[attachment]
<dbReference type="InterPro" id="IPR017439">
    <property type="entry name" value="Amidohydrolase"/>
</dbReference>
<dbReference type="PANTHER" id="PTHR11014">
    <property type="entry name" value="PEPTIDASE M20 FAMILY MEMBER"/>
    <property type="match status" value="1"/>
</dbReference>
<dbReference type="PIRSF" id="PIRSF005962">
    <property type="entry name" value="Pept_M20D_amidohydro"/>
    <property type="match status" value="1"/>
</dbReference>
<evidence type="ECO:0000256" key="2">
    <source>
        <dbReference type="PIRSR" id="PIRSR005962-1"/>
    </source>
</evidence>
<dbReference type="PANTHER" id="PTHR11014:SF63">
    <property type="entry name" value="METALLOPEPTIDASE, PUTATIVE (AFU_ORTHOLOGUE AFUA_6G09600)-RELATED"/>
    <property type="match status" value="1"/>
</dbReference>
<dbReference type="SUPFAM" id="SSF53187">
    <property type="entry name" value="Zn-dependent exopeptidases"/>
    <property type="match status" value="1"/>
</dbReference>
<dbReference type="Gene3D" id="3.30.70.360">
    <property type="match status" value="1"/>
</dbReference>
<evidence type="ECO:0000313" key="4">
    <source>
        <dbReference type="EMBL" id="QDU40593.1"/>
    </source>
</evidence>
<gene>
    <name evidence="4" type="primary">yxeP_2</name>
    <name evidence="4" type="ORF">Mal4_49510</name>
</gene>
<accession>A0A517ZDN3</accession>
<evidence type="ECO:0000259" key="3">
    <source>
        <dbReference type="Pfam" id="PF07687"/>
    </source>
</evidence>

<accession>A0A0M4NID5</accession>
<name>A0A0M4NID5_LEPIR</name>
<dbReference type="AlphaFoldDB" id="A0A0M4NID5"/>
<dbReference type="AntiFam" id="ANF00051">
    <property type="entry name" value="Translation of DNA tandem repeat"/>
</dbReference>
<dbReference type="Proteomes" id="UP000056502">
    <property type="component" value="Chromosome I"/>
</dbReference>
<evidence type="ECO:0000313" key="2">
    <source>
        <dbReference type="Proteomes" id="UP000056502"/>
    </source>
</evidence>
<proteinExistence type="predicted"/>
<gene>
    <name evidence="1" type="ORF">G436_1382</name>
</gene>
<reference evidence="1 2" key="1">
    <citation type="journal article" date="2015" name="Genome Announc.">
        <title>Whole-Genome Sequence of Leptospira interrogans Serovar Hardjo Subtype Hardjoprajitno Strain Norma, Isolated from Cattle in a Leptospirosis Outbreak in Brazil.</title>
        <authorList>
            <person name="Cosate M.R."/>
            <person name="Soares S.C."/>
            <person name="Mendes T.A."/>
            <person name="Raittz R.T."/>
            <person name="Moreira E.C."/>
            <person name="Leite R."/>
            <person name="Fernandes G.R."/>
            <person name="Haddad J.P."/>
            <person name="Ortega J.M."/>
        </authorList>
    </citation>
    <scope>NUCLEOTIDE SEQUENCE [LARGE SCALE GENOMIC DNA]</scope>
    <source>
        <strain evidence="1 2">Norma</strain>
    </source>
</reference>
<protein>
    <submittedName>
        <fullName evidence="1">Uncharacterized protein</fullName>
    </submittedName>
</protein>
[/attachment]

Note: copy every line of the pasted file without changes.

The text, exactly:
<dbReference type="InterPro" id="IPR017439">
    <property type="entry name" value="Amidohydrolase"/>
</dbReference>
<dbReference type="PANTHER" id="PTHR11014">
    <property type="entry name" value="PEPTIDASE M20 FAMILY MEMBER"/>
    <property type="match status" value="1"/>
</dbReference>
<dbReference type="PIRSF" id="PIRSF005962">
    <property type="entry name" value="Pept_M20D_amidohydro"/>
    <property type="match status" value="1"/>
</dbReference>
<evidence type="ECO:0000256" key="2">
    <source>
        <dbReference type="PIRSR" id="PIRSR005962-1"/>
    </source>
</evidence>
<dbReference type="PANTHER" id="PTHR11014:SF63">
    <property type="entry name" value="METALLOPEPTIDASE, PUTATIVE (AFU_ORTHOLOGUE AFUA_6G09600)-RELATED"/>
    <property type="match status" value="1"/>
</dbReference>
<dbReference type="SUPFAM" id="SSF53187">
    <property type="entry name" value="Zn-dependent exopeptidases"/>
    <property type="match status" value="1"/>
</dbReference>
<dbReference type="Gene3D" id="3.30.70.360">
    <property type="match status" value="1"/>
</dbReference>
<evidence type="ECO:0000313" key="4">
    <source>
        <dbReference type="EMBL" id="QDU40593.1"/>
    </source>
</evidence>
<gene>
    <name evidence="4" type="primary">yxeP_2</name>
    <name evidence="4" type="ORF">Mal4_49510</name>
</gene>
<accession>A0A517ZDN3</accession>
<evidence type="ECO:0000259" key="3">
    <source>
        <dbReference type="Pfam" id="PF07687"/>
    </source>
</evidence>

<accession>A0A0M4NID5</accession>
<name>A0A0M4NID5_LEPIR</name>
<dbReference type="AlphaFoldDB" id="A0A0M4NID5"/>
<dbReference type="AntiFam" id="ANF00051">
    <property type="entry name" value="Translation of DNA tandem repeat"/>
</dbReference>
<dbReference type="Proteomes" id="UP000056502">
    <property type="component" value="Chromosome I"/>
</dbReference>
<evidence type="ECO:0000313" key="2">
    <source>
        <dbReference type="Proteomes" id="UP000056502"/>
    </source>
</evidence>
<proteinExistence type="predicted"/>
<gene>
    <name evidence="1" type="ORF">G436_1382</name>
</gene>
<reference evidence="1 2" key="1">
    <citation type="journal article" date="2015" name="Genome Announc.">
        <title>Whole-Genome Sequence of Leptospira interrogans Serovar Hardjo Subtype Hardjoprajitno Strain Norma, Isolated from Cattle in a Leptospirosis Outbreak in Brazil.</title>
        <authorList>
            <person name="Cosate M.R."/>
            <person name="Soares S.C."/>
            <person name="Mendes T.A."/>
            <person name="Raittz R.T."/>
            <person name="Moreira E.C."/>
            <person name="Leite R."/>
            <person name="Fernandes G.R."/>
            <person name="Haddad J.P."/>
            <person name="Ortega J.M."/>
        </authorList>
    </citation>
    <scope>NUCLEOTIDE SEQUENCE [LARGE SCALE GENOMIC DNA]</scope>
    <source>
        <strain evidence="1 2">Norma</strain>
    </source>
</reference>
<protein>
    <submittedName>
        <fullName evidence="1">Uncharacterized protein</fullName>
    </submittedName>
</protein>